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How to fix common problems with customer surveys

7th Nov 2017
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Customer surveys provide business owners with an important means of getting customer feedback. Unfortunately, only 9% of customers actually take the time to carefully answer the questions. The other 91% either ignore the request altogether or will only answer if the survey won’t take too much time. As a result, you may not be getting a large enough sampling of answers, and the answers you do receive may not be well thought out.

What’s the problem? People aren’t generally shy about their opinions. The sheer volume of reviews on sites such as Yelp and Amazon prove that. The problem may very well be within the surveys themselves. Keep reading to learn about common survey problems and how to solve them.

Surveys Are Simply Too Long

Whether their feedback is positive or negative, keep in mind that customers are doing you a favor by completing surveys. Don’t create an annoyance for them by making surveys that are too long. It doesn’t take much for a customer to go from ‘Sure I’ll answer a few questions!’ to ‘Holy cow! How long is this going to take???’

If your surveys are too long, two things are likely to happen. Many customers will simply click away altogether and you’ll be left with incomplete data. The other option is that they will rush through or lose focus. That leaves data that you can’t really trust.

Aim for surveys that take about five minutes to answer, or that have around ten questions. You can also use a couple of gamification strategies to keep customers interested. You can do this by simply adding a progress bar to let customers see their progress. Sometimes simply rephrasing questions so that they are a bit more imaginative can help. For example,  you could modify the following question: ‘What features would you like to see us add to our app in the future?’ to ‘If you worked as a designer for us for a week, which five features would you have us add?’

You Aren’t Providing Open Ended Questions

There’s certainly a lot to be said for multiple choice and yes/no questions. They’re quick and easy to answer. They also provide binary data which can be very useful in many cases. What they don’t do is give customers any leeway in their answers. Sometimes the most accurate answer for a customer isn’t A, B, C, D, or all of the above. Sometimes it’s an odd combination of those answers, something completely different, or there’s a very important clarification needed.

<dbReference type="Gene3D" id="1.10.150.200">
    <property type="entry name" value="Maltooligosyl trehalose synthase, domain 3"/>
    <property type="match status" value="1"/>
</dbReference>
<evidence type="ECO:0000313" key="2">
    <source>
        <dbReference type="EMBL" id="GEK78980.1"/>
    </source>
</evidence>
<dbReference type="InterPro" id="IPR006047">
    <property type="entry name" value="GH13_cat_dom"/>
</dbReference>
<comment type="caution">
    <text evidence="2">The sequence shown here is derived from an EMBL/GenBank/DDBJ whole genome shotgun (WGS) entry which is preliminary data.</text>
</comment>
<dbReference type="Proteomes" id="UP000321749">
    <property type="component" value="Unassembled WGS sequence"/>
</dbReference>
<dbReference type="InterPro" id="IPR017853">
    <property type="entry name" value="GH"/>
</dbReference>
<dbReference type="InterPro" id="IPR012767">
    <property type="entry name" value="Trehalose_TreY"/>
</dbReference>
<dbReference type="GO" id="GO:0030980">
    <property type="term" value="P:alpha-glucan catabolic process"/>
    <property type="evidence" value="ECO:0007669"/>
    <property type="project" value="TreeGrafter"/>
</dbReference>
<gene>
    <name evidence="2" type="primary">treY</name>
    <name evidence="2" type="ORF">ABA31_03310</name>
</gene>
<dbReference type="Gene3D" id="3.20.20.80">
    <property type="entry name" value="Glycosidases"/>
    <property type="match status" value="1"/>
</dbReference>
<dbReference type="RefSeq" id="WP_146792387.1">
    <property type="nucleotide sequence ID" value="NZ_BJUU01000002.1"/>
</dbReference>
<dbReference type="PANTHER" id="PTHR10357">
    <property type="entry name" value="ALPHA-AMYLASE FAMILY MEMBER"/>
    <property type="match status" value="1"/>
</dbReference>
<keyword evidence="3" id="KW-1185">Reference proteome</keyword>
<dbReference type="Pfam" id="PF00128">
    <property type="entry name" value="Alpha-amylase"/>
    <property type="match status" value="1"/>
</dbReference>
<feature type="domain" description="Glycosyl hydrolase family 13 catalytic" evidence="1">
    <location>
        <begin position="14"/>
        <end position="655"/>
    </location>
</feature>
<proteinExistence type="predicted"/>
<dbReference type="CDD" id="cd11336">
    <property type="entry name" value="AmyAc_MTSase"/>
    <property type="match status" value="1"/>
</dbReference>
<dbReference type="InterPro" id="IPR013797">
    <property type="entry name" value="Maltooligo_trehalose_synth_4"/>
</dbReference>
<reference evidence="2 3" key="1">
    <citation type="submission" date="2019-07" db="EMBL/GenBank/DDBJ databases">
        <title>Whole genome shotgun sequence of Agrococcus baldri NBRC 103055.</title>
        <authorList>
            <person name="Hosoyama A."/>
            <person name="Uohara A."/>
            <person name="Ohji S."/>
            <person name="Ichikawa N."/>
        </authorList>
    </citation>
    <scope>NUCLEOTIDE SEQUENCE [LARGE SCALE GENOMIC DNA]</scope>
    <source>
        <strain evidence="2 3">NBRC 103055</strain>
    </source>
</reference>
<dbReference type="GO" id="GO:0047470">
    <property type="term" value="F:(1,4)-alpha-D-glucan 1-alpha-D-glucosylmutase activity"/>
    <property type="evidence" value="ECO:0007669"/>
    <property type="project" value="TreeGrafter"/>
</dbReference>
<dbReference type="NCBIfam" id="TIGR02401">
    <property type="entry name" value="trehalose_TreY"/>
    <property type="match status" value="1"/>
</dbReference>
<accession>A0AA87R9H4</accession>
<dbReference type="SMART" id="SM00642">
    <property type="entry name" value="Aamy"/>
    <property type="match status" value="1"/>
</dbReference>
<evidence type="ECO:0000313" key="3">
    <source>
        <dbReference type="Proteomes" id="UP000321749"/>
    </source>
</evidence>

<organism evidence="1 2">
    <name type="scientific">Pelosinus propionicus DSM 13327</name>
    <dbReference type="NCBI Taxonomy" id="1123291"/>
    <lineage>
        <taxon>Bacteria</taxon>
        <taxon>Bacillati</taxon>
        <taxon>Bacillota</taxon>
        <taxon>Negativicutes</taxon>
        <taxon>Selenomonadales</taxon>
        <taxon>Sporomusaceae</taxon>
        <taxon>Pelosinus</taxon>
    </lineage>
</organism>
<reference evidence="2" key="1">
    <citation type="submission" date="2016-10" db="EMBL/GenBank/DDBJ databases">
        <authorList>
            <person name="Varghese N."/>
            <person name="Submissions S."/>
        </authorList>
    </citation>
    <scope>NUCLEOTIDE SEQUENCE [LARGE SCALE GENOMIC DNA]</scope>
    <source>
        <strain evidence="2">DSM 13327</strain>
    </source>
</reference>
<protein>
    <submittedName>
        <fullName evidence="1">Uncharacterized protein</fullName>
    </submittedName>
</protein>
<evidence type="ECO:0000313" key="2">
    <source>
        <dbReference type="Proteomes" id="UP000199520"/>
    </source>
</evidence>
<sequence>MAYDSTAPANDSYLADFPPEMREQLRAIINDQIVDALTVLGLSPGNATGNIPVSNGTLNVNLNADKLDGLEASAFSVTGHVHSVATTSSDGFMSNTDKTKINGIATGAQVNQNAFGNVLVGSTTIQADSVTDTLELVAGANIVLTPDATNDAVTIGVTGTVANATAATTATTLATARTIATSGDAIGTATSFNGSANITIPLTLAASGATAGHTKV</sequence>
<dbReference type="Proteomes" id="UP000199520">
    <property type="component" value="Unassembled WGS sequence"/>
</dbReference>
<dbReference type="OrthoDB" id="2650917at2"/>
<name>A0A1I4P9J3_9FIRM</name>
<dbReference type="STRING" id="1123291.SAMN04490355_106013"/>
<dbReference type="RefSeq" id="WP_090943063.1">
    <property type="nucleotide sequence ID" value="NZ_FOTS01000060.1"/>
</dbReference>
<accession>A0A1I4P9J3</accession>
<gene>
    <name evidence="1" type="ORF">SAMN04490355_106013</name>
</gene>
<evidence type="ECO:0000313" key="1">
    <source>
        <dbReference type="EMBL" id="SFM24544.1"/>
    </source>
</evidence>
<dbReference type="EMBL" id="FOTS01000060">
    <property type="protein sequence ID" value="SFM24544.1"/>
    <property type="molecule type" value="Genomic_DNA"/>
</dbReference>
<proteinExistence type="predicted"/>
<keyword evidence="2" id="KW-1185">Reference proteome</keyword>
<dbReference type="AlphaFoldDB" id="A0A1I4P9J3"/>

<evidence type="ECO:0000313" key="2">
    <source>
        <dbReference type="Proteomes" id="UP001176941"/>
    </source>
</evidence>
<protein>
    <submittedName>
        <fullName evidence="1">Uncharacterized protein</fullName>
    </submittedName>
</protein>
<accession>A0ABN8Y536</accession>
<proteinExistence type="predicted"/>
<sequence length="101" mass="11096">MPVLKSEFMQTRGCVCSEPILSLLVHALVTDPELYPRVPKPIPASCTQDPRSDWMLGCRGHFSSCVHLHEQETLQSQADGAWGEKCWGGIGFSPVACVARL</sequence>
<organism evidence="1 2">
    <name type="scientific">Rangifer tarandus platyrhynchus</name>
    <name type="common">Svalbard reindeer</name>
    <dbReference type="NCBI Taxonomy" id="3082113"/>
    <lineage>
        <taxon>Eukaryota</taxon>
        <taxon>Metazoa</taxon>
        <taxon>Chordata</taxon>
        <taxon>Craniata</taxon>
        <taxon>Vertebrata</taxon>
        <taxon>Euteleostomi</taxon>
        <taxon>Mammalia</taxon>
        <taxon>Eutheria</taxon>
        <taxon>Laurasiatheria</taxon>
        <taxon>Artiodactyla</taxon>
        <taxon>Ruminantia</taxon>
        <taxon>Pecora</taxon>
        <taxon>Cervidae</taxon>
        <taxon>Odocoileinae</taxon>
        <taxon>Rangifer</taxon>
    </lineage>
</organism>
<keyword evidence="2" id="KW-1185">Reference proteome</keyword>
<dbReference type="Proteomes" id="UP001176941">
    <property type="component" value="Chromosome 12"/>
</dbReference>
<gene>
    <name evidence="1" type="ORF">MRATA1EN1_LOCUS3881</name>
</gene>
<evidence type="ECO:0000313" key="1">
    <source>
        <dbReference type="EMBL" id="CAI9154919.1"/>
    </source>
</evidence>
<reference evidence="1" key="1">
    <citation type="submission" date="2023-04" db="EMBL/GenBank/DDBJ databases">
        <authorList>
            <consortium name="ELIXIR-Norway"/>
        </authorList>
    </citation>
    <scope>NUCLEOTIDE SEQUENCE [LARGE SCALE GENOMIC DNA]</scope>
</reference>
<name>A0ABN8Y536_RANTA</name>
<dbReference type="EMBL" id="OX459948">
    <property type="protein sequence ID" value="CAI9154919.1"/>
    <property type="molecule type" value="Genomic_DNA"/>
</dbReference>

Now this doesn’t mean you should replace all of your short format questions with open ended ones. Few customers are likely to want to type out every answer in a survey or feel obligated to expand on the simplest things. 

Your Scope is Too Wide

You’re  not going to learn everything that you want in one survey. If your survey runs the gamut of questions on customer service, website experience, product quality, pricing, and potential interest in new products or services, you simply won’t get good results. The survey will be too long, resulting in the issues mentioned above. Another possibility is that you won’t be able to drill deeply enough into a single topic to learn much of value.

Consider keeping your survey questions tightly focused. Have a very specific goal for each survey. Not only that, know what you will do with the information you receive. Do you want to identify places in the customer journey where people are falling out of the funnel? Are you interested in prioritizing future projects based upon consumer interest? Would you like to know how your customer self service options are impacting overall customer experience? Perhaps you’d like to define areas where extra training is needed for your sales floor staff. Once your goal is defined, you’ll have a better idea of which questions to ask.

You Give Customers No Incentive to Respond

Take a look at your next fast food or grocery store receipt. Chances are, there’s a link to a survey where you can answer questions about your most recent experience. Almost every time, that will augmented with some sort of special offer. That might be a free drink on your next order, entry into a sweepstakes, a BOGO coupon, or some other upgrade.

This tactic is so common because it works. Completing a survey is work, and few people are interested in doing that for free. Why not reward their loyalty? By including some reward, you can increase the likelihood that people will participate. In addition to that, your reward can create a sense of obligation resulting in answers that are more thoughtful and accurate.

When done correctly, customer surveys can be a very valuable tool. They can help you to understand where the customer experience is working well, and where improvements need to be  made. You can implement surveys to gauge customer opinion on everything from service to product quality. The key is understanding where surveys can go wrong, and implementing strategies to improve them.

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